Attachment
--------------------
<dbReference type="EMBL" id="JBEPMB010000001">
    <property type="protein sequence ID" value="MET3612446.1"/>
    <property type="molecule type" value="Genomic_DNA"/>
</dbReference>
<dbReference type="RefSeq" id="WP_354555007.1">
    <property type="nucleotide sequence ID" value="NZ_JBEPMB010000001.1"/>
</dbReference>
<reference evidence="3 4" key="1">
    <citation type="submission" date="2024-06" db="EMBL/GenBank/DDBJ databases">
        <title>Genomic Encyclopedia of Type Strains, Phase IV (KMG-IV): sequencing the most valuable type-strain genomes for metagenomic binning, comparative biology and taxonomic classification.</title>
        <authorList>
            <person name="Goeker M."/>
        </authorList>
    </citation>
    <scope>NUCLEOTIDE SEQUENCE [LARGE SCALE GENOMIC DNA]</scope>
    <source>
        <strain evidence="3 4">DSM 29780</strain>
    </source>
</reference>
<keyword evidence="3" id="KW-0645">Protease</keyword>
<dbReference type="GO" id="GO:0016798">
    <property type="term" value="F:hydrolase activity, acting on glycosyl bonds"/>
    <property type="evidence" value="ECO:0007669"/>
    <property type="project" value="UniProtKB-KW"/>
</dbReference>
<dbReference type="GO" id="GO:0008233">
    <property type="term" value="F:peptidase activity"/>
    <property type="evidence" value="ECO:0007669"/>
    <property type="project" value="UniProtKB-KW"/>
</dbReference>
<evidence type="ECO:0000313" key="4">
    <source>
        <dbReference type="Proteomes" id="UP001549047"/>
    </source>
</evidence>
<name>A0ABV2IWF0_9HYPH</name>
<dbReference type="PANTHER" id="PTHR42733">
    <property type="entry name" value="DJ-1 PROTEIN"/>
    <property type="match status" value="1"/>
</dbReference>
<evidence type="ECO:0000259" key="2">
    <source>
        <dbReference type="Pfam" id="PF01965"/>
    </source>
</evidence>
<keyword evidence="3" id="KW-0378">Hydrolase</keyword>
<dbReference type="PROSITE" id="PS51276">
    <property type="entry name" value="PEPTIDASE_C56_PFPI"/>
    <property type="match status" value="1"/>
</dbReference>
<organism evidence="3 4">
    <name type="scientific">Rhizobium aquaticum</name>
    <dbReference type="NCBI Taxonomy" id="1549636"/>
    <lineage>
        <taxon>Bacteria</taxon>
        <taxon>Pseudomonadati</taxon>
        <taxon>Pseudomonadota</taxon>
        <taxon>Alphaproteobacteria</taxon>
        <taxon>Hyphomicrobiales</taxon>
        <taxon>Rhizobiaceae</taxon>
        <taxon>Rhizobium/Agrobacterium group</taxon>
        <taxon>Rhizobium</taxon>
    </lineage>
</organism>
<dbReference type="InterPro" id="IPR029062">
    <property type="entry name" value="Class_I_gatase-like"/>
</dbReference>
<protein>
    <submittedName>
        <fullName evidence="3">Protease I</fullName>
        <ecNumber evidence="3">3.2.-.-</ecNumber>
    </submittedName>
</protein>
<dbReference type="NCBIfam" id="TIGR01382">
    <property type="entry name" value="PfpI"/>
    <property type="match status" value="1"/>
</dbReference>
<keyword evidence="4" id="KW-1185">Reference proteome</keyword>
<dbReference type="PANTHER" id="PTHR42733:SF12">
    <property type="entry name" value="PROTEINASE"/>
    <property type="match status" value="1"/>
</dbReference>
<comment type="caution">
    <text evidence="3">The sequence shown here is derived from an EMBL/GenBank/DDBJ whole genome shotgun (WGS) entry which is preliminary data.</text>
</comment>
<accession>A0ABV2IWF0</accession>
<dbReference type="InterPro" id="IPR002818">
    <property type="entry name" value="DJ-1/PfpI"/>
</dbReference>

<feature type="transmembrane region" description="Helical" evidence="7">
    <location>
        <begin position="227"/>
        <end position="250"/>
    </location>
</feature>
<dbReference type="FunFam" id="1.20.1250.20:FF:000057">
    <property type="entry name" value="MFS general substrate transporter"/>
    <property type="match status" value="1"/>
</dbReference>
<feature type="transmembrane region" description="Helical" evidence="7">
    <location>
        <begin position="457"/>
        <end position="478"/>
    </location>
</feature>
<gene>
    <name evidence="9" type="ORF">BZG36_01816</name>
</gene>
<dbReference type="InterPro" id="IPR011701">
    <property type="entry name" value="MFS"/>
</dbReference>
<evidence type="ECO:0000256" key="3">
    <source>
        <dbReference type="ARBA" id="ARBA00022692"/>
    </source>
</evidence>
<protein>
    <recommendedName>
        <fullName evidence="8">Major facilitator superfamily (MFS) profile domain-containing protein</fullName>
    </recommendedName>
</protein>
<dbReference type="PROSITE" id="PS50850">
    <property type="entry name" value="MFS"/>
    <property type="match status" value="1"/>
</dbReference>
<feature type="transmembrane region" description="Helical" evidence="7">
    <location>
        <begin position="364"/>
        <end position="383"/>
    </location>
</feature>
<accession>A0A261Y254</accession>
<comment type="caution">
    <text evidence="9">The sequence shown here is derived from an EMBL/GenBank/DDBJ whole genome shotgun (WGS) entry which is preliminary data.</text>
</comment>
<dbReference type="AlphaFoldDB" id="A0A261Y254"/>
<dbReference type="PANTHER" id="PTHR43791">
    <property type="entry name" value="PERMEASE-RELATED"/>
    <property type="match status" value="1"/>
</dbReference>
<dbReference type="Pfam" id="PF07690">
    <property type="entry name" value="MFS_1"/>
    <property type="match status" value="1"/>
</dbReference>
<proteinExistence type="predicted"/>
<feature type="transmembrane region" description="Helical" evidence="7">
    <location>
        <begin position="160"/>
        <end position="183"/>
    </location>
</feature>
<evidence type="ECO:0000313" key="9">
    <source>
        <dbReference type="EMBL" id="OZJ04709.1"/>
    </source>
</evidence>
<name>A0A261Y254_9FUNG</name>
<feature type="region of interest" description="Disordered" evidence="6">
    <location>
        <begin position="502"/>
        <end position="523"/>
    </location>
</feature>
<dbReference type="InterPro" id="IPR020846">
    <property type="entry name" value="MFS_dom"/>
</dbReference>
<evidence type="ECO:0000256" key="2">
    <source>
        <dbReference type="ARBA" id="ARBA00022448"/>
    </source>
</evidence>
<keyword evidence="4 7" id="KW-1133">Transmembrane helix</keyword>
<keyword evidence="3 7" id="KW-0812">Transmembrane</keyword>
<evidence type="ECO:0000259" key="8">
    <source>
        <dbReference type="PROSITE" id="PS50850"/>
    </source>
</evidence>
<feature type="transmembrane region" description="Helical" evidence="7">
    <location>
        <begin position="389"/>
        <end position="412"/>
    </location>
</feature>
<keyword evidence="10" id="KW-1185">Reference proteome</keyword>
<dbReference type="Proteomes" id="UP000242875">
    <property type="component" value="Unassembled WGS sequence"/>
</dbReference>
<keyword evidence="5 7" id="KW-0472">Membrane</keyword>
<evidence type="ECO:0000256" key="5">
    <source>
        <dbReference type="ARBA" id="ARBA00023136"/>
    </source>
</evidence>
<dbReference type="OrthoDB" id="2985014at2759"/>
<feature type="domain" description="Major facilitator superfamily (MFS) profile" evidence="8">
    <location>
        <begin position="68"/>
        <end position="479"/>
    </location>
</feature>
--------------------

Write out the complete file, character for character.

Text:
<dbReference type="EMBL" id="JBEPMB010000001">
    <property type="protein sequence ID" value="MET3612446.1"/>
    <property type="molecule type" value="Genomic_DNA"/>
</dbReference>
<dbReference type="RefSeq" id="WP_354555007.1">
    <property type="nucleotide sequence ID" value="NZ_JBEPMB010000001.1"/>
</dbReference>
<reference evidence="3 4" key="1">
    <citation type="submission" date="2024-06" db="EMBL/GenBank/DDBJ databases">
        <title>Genomic Encyclopedia of Type Strains, Phase IV (KMG-IV): sequencing the most valuable type-strain genomes for metagenomic binning, comparative biology and taxonomic classification.</title>
        <authorList>
            <person name="Goeker M."/>
        </authorList>
    </citation>
    <scope>NUCLEOTIDE SEQUENCE [LARGE SCALE GENOMIC DNA]</scope>
    <source>
        <strain evidence="3 4">DSM 29780</strain>
    </source>
</reference>
<keyword evidence="3" id="KW-0645">Protease</keyword>
<dbReference type="GO" id="GO:0016798">
    <property type="term" value="F:hydrolase activity, acting on glycosyl bonds"/>
    <property type="evidence" value="ECO:0007669"/>
    <property type="project" value="UniProtKB-KW"/>
</dbReference>
<dbReference type="GO" id="GO:0008233">
    <property type="term" value="F:peptidase activity"/>
    <property type="evidence" value="ECO:0007669"/>
    <property type="project" value="UniProtKB-KW"/>
</dbReference>
<evidence type="ECO:0000313" key="4">
    <source>
        <dbReference type="Proteomes" id="UP001549047"/>
    </source>
</evidence>
<name>A0ABV2IWF0_9HYPH</name>
<dbReference type="PANTHER" id="PTHR42733">
    <property type="entry name" value="DJ-1 PROTEIN"/>
    <property type="match status" value="1"/>
</dbReference>
<evidence type="ECO:0000259" key="2">
    <source>
        <dbReference type="Pfam" id="PF01965"/>
    </source>
</evidence>
<keyword evidence="3" id="KW-0378">Hydrolase</keyword>
<dbReference type="PROSITE" id="PS51276">
    <property type="entry name" value="PEPTIDASE_C56_PFPI"/>
    <property type="match status" value="1"/>
</dbReference>
<organism evidence="3 4">
    <name type="scientific">Rhizobium aquaticum</name>
    <dbReference type="NCBI Taxonomy" id="1549636"/>
    <lineage>
        <taxon>Bacteria</taxon>
        <taxon>Pseudomonadati</taxon>
        <taxon>Pseudomonadota</taxon>
        <taxon>Alphaproteobacteria</taxon>
        <taxon>Hyphomicrobiales</taxon>
        <taxon>Rhizobiaceae</taxon>
        <taxon>Rhizobium/Agrobacterium group</taxon>
        <taxon>Rhizobium</taxon>
    </lineage>
</organism>
<dbReference type="InterPro" id="IPR029062">
    <property type="entry name" value="Class_I_gatase-like"/>
</dbReference>
<protein>
    <submittedName>
        <fullName evidence="3">Protease I</fullName>
        <ecNumber evidence="3">3.2.-.-</ecNumber>
    </submittedName>
</protein>
<dbReference type="NCBIfam" id="TIGR01382">
    <property type="entry name" value="PfpI"/>
    <property type="match status" value="1"/>
</dbReference>
<keyword evidence="4" id="KW-1185">Reference proteome</keyword>
<dbReference type="PANTHER" id="PTHR42733:SF12">
    <property type="entry name" value="PROTEINASE"/>
    <property type="match status" value="1"/>
</dbReference>
<comment type="caution">
    <text evidence="3">The sequence shown here is derived from an EMBL/GenBank/DDBJ whole genome shotgun (WGS) entry which is preliminary data.</text>
</comment>
<accession>A0ABV2IWF0</accession>
<dbReference type="InterPro" id="IPR002818">
    <property type="entry name" value="DJ-1/PfpI"/>
</dbReference>

<feature type="transmembrane region" description="Helical" evidence="7">
    <location>
        <begin position="227"/>
        <end position="250"/>
    </location>
</feature>
<dbReference type="FunFam" id="1.20.1250.20:FF:000057">
    <property type="entry name" value="MFS general substrate transporter"/>
    <property type="match status" value="1"/>
</dbReference>
<feature type="transmembrane region" description="Helical" evidence="7">
    <location>
        <begin position="457"/>
        <end position="478"/>
    </location>
</feature>
<gene>
    <name evidence="9" type="ORF">BZG36_01816</name>
</gene>
<dbReference type="InterPro" id="IPR011701">
    <property type="entry name" value="MFS"/>
</dbReference>
<evidence type="ECO:0000256" key="3">
    <source>
        <dbReference type="ARBA" id="ARBA00022692"/>
    </source>
</evidence>
<protein>
    <recommendedName>
        <fullName evidence="8">Major facilitator superfamily (MFS) profile domain-containing protein</fullName>
    </recommendedName>
</protein>
<dbReference type="PROSITE" id="PS50850">
    <property type="entry name" value="MFS"/>
    <property type="match status" value="1"/>
</dbReference>
<feature type="transmembrane region" description="Helical" evidence="7">
    <location>
        <begin position="364"/>
        <end position="383"/>
    </location>
</feature>
<accession>A0A261Y254</accession>
<comment type="caution">
    <text evidence="9">The sequence shown here is derived from an EMBL/GenBank/DDBJ whole genome shotgun (WGS) entry which is preliminary data.</text>
</comment>
<dbReference type="AlphaFoldDB" id="A0A261Y254"/>
<dbReference type="PANTHER" id="PTHR43791">
    <property type="entry name" value="PERMEASE-RELATED"/>
    <property type="match status" value="1"/>
</dbReference>
<dbReference type="Pfam" id="PF07690">
    <property type="entry name" value="MFS_1"/>
    <property type="match status" value="1"/>
</dbReference>
<proteinExistence type="predicted"/>
<feature type="transmembrane region" description="Helical" evidence="7">
    <location>
        <begin position="160"/>
        <end position="183"/>
    </location>
</feature>
<evidence type="ECO:0000313" key="9">
    <source>
        <dbReference type="EMBL" id="OZJ04709.1"/>
    </source>
</evidence>
<name>A0A261Y254_9FUNG</name>
<feature type="region of interest" description="Disordered" evidence="6">
    <location>
        <begin position="502"/>
        <end position="523"/>
    </location>
</feature>
<dbReference type="InterPro" id="IPR020846">
    <property type="entry name" value="MFS_dom"/>
</dbReference>
<evidence type="ECO:0000256" key="2">
    <source>
        <dbReference type="ARBA" id="ARBA00022448"/>
    </source>
</evidence>
<keyword evidence="4 7" id="KW-1133">Transmembrane helix</keyword>
<keyword evidence="3 7" id="KW-0812">Transmembrane</keyword>
<evidence type="ECO:0000259" key="8">
    <source>
        <dbReference type="PROSITE" id="PS50850"/>
    </source>
</evidence>
<feature type="transmembrane region" description="Helical" evidence="7">
    <location>
        <begin position="389"/>
        <end position="412"/>
    </location>
</feature>
<keyword evidence="10" id="KW-1185">Reference proteome</keyword>
<dbReference type="Proteomes" id="UP000242875">
    <property type="component" value="Unassembled WGS sequence"/>
</dbReference>
<keyword evidence="5 7" id="KW-0472">Membrane</keyword>
<evidence type="ECO:0000256" key="5">
    <source>
        <dbReference type="ARBA" id="ARBA00023136"/>
    </source>
</evidence>
<dbReference type="OrthoDB" id="2985014at2759"/>
<feature type="domain" description="Major facilitator superfamily (MFS) profile" evidence="8">
    <location>
        <begin position="68"/>
        <end position="479"/>
    </location>
</feature>